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    Default Schwab back on top

    Saturday, June 16, 2007

    Schwab back on top

    Hawkeye assistant a champion once again

    By Andy Hamilton
    Iowa City Press-Citizen

    Iowa volunteer assistant coach Doug Schwab, pictured in the Iowa wrestling room, won a title at the World Team Trials last weekend. Press-Citizen / Matthew Holst

    There are so many moments that Doug Schwab can point to now as reasons why he has an opportunity in September to become a World champion.

    There was the decision last spring to stick with Tom Brands and come home to Iowa after two years as an assistant coach at Virginia Tech. There were the experiences he gained sitting in the corner as an assistant with the Hawkeyes, seeing up-close illustrations of just how valuable confidence can be on a wrestling mat.

    There were all the daily phone conversations with his brother, Mark, that reinforced his mind. And there was the day in April when Brands saw everything turn around.

    But perhaps most of all, there was the two-month training period that followed and led up to last weekend's World Team Trials when Schwab, a 1999 NCAA champion and three-time All-American for the Hawkeyes, had his long-awaited breakthrough on the national freestyle circuit.

    "I kept getting better, and I could feel it in my training," said Schwab, who punched his ticket to the World Championships on Sept. 15-24 in Baku, Azerbaijan. "I saw some things, and Tom talked to me, and he thought I was training more with a purpose and was motivated for whatever reason. Maybe now I'm where I want to be -- in the situation I want to be in. I don't know. I don't really have any answers."

    Truth is, Schwab, 29, had all the answers last weekend in Las Vegas. He solved Teyon Ware, Jared Lawrence, Zack Esposito, Jared Frayer and Chris Bono in succession to capture the title in a 145.5-pound weight class featuring the reigning World champion (Bill Zadick), an Olympic gold medalist (Kendall Cross), eight NCAA champions and three other collegiate national finalists.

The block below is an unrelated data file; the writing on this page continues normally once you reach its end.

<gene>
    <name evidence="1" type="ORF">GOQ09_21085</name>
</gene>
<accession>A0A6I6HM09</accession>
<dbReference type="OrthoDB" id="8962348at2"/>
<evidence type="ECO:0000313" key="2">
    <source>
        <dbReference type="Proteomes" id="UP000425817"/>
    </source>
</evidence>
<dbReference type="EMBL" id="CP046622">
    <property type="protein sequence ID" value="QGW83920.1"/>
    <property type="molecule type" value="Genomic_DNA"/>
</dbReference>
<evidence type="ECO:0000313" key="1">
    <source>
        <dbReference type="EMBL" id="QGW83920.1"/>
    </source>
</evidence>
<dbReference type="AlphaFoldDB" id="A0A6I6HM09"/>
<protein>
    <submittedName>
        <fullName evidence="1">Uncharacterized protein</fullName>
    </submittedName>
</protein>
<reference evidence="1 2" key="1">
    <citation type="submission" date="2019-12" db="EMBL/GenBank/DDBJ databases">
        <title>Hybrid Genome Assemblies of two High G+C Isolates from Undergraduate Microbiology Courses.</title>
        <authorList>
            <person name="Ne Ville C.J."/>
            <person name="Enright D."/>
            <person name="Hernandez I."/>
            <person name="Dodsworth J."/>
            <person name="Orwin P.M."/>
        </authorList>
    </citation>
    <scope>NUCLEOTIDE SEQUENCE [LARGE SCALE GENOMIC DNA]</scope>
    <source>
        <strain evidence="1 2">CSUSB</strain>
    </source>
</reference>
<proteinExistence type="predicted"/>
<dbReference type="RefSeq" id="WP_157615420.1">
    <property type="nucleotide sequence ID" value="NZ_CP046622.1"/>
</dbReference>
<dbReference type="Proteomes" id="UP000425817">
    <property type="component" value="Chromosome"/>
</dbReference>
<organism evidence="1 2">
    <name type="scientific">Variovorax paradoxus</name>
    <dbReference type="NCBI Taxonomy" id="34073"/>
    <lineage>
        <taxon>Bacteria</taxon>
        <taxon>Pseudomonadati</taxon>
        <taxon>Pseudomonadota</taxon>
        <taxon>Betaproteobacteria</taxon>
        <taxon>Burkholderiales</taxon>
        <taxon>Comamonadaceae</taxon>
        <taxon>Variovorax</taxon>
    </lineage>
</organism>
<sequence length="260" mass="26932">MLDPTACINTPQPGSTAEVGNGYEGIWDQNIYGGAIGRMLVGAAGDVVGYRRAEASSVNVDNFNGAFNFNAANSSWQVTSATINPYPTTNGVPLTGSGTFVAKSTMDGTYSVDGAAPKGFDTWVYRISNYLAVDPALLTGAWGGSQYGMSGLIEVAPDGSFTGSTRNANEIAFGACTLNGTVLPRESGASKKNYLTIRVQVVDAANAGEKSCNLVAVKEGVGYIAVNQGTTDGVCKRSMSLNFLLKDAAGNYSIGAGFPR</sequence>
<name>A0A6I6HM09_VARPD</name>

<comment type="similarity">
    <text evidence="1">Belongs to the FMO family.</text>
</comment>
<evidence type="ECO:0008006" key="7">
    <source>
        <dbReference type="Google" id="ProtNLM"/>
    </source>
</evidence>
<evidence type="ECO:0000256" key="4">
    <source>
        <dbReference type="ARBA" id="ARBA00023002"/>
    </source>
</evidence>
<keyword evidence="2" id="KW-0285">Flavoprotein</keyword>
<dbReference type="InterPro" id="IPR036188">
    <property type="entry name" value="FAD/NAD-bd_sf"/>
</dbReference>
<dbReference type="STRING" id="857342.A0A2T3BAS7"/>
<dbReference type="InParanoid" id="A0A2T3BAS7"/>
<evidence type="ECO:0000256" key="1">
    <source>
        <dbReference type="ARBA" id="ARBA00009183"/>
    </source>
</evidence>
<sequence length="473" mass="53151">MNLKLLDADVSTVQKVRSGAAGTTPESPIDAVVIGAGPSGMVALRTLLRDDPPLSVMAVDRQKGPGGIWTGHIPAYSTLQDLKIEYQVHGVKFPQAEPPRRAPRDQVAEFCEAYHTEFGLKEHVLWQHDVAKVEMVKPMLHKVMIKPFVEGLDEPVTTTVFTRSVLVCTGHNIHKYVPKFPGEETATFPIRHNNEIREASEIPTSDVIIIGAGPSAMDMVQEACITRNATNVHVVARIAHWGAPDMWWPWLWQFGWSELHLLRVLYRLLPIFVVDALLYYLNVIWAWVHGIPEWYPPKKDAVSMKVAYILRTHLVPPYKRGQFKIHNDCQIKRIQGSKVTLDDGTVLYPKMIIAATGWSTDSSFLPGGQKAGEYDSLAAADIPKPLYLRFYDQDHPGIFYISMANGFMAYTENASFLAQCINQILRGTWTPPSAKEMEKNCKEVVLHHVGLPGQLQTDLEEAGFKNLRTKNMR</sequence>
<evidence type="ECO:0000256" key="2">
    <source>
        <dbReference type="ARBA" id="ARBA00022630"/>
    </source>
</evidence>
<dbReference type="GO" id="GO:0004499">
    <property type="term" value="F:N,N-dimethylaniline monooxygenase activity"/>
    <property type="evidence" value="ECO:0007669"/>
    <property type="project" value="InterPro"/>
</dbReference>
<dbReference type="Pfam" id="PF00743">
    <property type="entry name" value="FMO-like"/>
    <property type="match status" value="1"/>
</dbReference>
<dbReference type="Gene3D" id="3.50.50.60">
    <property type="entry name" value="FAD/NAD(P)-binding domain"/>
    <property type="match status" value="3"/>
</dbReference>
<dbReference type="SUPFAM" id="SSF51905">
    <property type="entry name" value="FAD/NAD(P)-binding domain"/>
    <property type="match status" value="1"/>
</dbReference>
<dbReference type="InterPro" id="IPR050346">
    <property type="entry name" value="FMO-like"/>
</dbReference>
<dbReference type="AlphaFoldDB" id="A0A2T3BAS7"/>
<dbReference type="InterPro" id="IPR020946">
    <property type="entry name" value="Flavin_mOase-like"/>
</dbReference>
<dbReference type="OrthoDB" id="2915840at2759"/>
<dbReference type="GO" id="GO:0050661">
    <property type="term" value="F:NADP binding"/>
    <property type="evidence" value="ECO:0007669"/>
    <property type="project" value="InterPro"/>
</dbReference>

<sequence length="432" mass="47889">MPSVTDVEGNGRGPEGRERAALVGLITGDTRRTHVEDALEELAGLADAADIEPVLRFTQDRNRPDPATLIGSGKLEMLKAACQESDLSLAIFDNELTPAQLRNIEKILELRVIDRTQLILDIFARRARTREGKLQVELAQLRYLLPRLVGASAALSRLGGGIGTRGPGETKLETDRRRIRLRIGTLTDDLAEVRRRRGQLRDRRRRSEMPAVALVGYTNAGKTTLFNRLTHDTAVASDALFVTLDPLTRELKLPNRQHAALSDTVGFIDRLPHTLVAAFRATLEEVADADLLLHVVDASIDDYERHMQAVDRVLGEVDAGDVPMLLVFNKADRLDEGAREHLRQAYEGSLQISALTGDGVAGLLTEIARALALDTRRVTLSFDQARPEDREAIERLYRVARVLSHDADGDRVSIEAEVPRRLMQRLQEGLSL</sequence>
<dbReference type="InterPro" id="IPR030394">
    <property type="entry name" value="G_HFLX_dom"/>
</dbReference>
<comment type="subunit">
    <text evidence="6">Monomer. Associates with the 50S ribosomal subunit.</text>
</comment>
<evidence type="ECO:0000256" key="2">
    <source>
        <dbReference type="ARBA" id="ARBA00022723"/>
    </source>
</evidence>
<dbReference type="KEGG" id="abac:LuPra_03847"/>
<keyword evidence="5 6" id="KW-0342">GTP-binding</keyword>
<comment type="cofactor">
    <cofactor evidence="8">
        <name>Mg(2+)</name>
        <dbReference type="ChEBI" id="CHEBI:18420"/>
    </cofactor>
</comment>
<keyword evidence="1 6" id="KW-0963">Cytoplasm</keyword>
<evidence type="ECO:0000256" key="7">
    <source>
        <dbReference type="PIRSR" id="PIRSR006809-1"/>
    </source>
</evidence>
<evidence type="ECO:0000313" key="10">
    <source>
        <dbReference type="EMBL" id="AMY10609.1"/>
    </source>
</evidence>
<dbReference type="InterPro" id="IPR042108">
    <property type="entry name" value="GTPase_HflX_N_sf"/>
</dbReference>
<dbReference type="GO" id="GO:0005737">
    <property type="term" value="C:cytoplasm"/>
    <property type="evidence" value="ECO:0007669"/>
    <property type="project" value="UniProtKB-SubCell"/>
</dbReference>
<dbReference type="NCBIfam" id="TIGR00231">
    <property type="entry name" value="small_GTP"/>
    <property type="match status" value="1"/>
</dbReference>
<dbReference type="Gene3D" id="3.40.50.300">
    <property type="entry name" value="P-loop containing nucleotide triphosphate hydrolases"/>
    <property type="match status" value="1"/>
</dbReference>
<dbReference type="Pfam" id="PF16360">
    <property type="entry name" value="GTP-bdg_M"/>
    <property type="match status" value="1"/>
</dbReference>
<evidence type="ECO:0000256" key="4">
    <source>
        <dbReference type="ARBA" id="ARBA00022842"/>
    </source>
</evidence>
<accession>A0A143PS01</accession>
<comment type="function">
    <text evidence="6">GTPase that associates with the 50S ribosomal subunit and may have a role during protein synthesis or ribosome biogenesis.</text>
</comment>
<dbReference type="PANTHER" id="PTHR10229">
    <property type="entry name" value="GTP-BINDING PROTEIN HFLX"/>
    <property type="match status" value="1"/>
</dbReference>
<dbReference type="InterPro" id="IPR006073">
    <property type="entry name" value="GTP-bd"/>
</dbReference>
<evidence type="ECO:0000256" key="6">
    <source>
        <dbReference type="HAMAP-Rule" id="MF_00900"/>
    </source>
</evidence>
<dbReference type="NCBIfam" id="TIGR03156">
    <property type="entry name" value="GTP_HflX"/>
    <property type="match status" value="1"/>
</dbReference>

In doing so, Schwab became the biggest story in a freestyle tournament devoid of surprises. Six of the seven weights were won by the No. 1 seed, including former Hawkeyes Mike Zadick (132) and Joe Williams (185). Schwab, the sixth seed in the Challenge Tournament, sent wrestling historians scrambling to figure out if someone in such a position has ever wound up on the U.S. World Team.

    "Everybody said, 'If you wrestle the tournament again next week, who knows who would be where,'" Schwab said. "Well, they're not going to wrestle it another time, and I feel like the more I wrestle it, the more I come out on top.

    "You've got a lot of guys who have varying styles. You've got a guy like Bono who is a grinder, real basic, stays solid. Then you've got a guy like Frayer who's real funky and you've got to stay real careful in certain positions. You've got a guy like Lawrence who stays real low, and then Larkin and Esposito. You've got a lot of different, varying styles from guys who have all had success."

    To some extent, this is what Schwab now encounters inside the Iowa room. With training partners such as Zadick, NCAA champion Mark Perry Jr., FILA Junior World Team member Jake Kerr, freshman Brent Metcalf and Alex Tsirtsis around his weight, Schwab can get a variety of different styles and looks on a daily basis. What's more, he has two Olympic gold medalists -- Brands and Dan Gable -- and past World Team coach Mike Duroe overseeing his workouts.